The primary reason, Bill, is that Thomas didn’t put out great film, and your performance is the overriding reason a team will sign a player. Look at Randy Moss – the Vikings traded for him and then the Titans claimed him on waivers because on film, he still looked like he could play. Were there hiccups? Sure. But overall, he still had speed, he was still beating cornerbacks, he was still making plays. When Thomas did get his chances last season, whether he agreed with how he was being used or not, he had to show well on film.
I've noticed Tom Brady, Bill Belichick and others this year using “red area” instead of “red zone.” Is this a new thing? What prompted the switch in terminology?
Andy Hall, Cambridge
For as long as I’ve been covering the Pats, Andy, that’s the term Belichick has used. Brady likely calls it that because that’s what he hears all the time. Not sure what the origins of it is, though.
What is Ty Warren's status for next year? I believe he is a free agent, meaning we have seen the last of him in a Patriots uniform.
Jerry MacDonald, Plymouth
According to the NFL Players’ Association website, Jerry, Warren is signed through 2013. So at this point, he’s fully expected to be back with the team once he’s fully rehabbed from his hip surgery. However, with base salaries between $3.1 million and $3.9 million in 2011-13 and a number of teams now utilizing 3-4 defenses, Warren could become trade bait for a team seeking a veteran lineman and positive locker room influence.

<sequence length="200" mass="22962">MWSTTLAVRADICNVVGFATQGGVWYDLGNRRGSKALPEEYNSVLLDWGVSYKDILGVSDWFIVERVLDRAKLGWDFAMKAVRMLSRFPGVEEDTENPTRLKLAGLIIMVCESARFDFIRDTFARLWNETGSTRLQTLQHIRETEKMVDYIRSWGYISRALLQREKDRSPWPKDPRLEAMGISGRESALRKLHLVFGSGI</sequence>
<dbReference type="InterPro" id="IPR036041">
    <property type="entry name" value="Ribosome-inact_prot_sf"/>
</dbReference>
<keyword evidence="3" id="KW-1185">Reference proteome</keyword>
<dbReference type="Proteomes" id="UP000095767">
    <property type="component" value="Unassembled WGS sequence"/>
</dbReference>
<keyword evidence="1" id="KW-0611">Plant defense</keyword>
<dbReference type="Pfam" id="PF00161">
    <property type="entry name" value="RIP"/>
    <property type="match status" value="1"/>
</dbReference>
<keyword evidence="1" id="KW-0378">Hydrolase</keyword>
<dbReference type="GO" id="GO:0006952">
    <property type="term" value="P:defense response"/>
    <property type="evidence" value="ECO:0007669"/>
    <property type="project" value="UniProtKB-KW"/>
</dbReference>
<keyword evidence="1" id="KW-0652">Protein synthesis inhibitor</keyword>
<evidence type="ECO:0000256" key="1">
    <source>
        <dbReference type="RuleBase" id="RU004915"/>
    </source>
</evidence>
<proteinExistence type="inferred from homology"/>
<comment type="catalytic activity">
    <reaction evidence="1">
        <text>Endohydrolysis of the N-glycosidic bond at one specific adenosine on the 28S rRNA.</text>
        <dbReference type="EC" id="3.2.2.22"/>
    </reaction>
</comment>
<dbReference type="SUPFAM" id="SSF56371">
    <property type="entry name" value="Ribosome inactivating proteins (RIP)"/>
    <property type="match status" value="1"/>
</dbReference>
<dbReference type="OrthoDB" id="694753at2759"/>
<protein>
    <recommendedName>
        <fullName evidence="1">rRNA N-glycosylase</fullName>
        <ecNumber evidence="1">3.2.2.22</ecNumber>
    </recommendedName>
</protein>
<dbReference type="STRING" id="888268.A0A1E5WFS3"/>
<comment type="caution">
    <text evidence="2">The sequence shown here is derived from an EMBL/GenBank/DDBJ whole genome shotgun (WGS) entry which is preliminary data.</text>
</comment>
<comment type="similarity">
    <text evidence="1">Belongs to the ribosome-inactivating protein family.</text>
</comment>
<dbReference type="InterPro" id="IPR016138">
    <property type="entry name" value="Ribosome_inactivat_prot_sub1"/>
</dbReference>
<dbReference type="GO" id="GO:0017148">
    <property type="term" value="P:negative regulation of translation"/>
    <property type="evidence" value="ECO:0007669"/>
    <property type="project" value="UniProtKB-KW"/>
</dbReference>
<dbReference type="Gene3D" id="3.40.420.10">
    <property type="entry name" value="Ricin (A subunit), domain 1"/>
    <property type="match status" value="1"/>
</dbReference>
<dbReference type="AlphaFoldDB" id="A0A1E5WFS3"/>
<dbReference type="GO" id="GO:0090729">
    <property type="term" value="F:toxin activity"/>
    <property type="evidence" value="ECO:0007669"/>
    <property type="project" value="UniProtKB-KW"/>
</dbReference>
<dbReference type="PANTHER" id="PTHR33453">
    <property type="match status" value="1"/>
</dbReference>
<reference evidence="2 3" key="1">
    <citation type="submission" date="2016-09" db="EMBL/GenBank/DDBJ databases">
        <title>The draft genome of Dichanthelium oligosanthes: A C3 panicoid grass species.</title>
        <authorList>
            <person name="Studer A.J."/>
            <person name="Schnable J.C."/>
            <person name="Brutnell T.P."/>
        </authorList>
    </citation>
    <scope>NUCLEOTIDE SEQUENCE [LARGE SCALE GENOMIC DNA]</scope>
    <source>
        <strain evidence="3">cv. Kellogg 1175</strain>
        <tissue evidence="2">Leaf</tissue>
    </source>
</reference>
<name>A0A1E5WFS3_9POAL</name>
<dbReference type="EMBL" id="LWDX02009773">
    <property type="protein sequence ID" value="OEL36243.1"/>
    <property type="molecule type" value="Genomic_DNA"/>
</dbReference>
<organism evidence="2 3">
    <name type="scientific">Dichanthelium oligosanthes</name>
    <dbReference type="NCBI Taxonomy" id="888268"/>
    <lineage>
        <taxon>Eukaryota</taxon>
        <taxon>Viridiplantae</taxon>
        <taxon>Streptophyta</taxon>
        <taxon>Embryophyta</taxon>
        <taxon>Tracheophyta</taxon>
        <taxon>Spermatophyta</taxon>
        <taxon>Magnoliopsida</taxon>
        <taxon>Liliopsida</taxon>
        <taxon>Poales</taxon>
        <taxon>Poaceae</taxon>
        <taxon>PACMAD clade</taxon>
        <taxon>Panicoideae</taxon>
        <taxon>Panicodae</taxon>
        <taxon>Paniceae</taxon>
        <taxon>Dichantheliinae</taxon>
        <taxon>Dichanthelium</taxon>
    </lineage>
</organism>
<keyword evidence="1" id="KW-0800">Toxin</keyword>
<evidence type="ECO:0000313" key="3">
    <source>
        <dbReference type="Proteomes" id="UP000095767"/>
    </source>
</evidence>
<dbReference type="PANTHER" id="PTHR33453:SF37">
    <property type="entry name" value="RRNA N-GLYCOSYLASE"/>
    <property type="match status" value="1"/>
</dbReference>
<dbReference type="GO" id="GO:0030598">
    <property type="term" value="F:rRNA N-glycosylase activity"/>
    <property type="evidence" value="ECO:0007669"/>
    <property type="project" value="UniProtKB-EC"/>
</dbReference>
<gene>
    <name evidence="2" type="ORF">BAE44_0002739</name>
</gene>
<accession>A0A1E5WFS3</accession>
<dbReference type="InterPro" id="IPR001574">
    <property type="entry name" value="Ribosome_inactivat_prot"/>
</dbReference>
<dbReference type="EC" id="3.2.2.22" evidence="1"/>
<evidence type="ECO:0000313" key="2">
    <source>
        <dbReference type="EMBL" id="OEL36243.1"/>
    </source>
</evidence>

This is less of a question than a statement. With the next two weeks 'off' for the Pats, I wanted to reflect on the past 10 years with Tom Brady and Bill Belichick at the helm plus hundreds of other contributors. This stretch of years (regardless of how this season ends) will hands-down be the best in the history of the Pats and unlikely to be repeated in our lifetimes. Not only have the Pats won, but they've won with stars, free agents, rookies, veterans and great coaching. Given the holiday season, it's important to recognize and appreciate how good we've had it as Pats fans. Here's to Super Bowl #4 ...
Chad, New York
I’m sure many Patriots fans share your thoughts, Chad. I’d also include Robert Kraft with Brady and Belichick as the men “at the helm” of New England’s run of success over the last decade. Given the way business is done in the NFL currently, with a hard salary cap, free agency and turnover on the roster and in the coaching ranks, it is quite a feat.